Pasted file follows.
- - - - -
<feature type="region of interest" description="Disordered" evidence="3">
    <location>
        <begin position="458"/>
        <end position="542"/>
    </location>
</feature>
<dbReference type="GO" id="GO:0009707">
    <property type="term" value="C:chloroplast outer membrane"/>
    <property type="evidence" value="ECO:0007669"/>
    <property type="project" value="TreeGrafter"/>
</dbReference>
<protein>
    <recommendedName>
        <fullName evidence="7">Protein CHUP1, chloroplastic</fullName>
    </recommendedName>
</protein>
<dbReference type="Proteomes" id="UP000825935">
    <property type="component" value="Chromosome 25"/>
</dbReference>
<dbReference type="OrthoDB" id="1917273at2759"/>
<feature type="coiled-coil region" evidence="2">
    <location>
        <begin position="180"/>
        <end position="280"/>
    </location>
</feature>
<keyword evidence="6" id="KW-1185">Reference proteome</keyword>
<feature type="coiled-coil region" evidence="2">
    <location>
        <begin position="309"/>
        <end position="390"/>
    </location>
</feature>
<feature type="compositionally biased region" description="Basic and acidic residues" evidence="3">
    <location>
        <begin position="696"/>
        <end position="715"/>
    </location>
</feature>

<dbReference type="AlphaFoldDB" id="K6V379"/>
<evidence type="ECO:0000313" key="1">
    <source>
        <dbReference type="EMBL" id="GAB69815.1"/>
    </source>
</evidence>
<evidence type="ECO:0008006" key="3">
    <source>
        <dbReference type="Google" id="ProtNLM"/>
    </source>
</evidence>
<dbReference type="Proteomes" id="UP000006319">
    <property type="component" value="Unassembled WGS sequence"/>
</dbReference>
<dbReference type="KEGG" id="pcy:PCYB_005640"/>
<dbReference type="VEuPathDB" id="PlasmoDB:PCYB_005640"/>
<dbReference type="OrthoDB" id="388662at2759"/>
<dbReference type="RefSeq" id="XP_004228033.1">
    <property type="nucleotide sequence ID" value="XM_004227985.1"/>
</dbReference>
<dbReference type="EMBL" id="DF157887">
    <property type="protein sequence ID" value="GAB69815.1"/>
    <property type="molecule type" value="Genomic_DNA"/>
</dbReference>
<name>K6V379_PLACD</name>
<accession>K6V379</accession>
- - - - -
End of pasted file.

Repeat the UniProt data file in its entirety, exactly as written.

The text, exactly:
<feature type="region of interest" description="Disordered" evidence="3">
    <location>
        <begin position="458"/>
        <end position="542"/>
    </location>
</feature>
<dbReference type="GO" id="GO:0009707">
    <property type="term" value="C:chloroplast outer membrane"/>
    <property type="evidence" value="ECO:0007669"/>
    <property type="project" value="TreeGrafter"/>
</dbReference>
<protein>
    <recommendedName>
        <fullName evidence="7">Protein CHUP1, chloroplastic</fullName>
    </recommendedName>
</protein>
<dbReference type="Proteomes" id="UP000825935">
    <property type="component" value="Chromosome 25"/>
</dbReference>
<dbReference type="OrthoDB" id="1917273at2759"/>
<feature type="coiled-coil region" evidence="2">
    <location>
        <begin position="180"/>
        <end position="280"/>
    </location>
</feature>
<keyword evidence="6" id="KW-1185">Reference proteome</keyword>
<feature type="coiled-coil region" evidence="2">
    <location>
        <begin position="309"/>
        <end position="390"/>
    </location>
</feature>
<feature type="compositionally biased region" description="Basic and acidic residues" evidence="3">
    <location>
        <begin position="696"/>
        <end position="715"/>
    </location>
</feature>

<dbReference type="AlphaFoldDB" id="K6V379"/>
<evidence type="ECO:0000313" key="1">
    <source>
        <dbReference type="EMBL" id="GAB69815.1"/>
    </source>
</evidence>
<evidence type="ECO:0008006" key="3">
    <source>
        <dbReference type="Google" id="ProtNLM"/>
    </source>
</evidence>
<dbReference type="Proteomes" id="UP000006319">
    <property type="component" value="Unassembled WGS sequence"/>
</dbReference>
<dbReference type="KEGG" id="pcy:PCYB_005640"/>
<dbReference type="VEuPathDB" id="PlasmoDB:PCYB_005640"/>
<dbReference type="OrthoDB" id="388662at2759"/>
<dbReference type="RefSeq" id="XP_004228033.1">
    <property type="nucleotide sequence ID" value="XM_004227985.1"/>
</dbReference>
<dbReference type="EMBL" id="DF157887">
    <property type="protein sequence ID" value="GAB69815.1"/>
    <property type="molecule type" value="Genomic_DNA"/>
</dbReference>
<name>K6V379_PLACD</name>
<accession>K6V379</accession>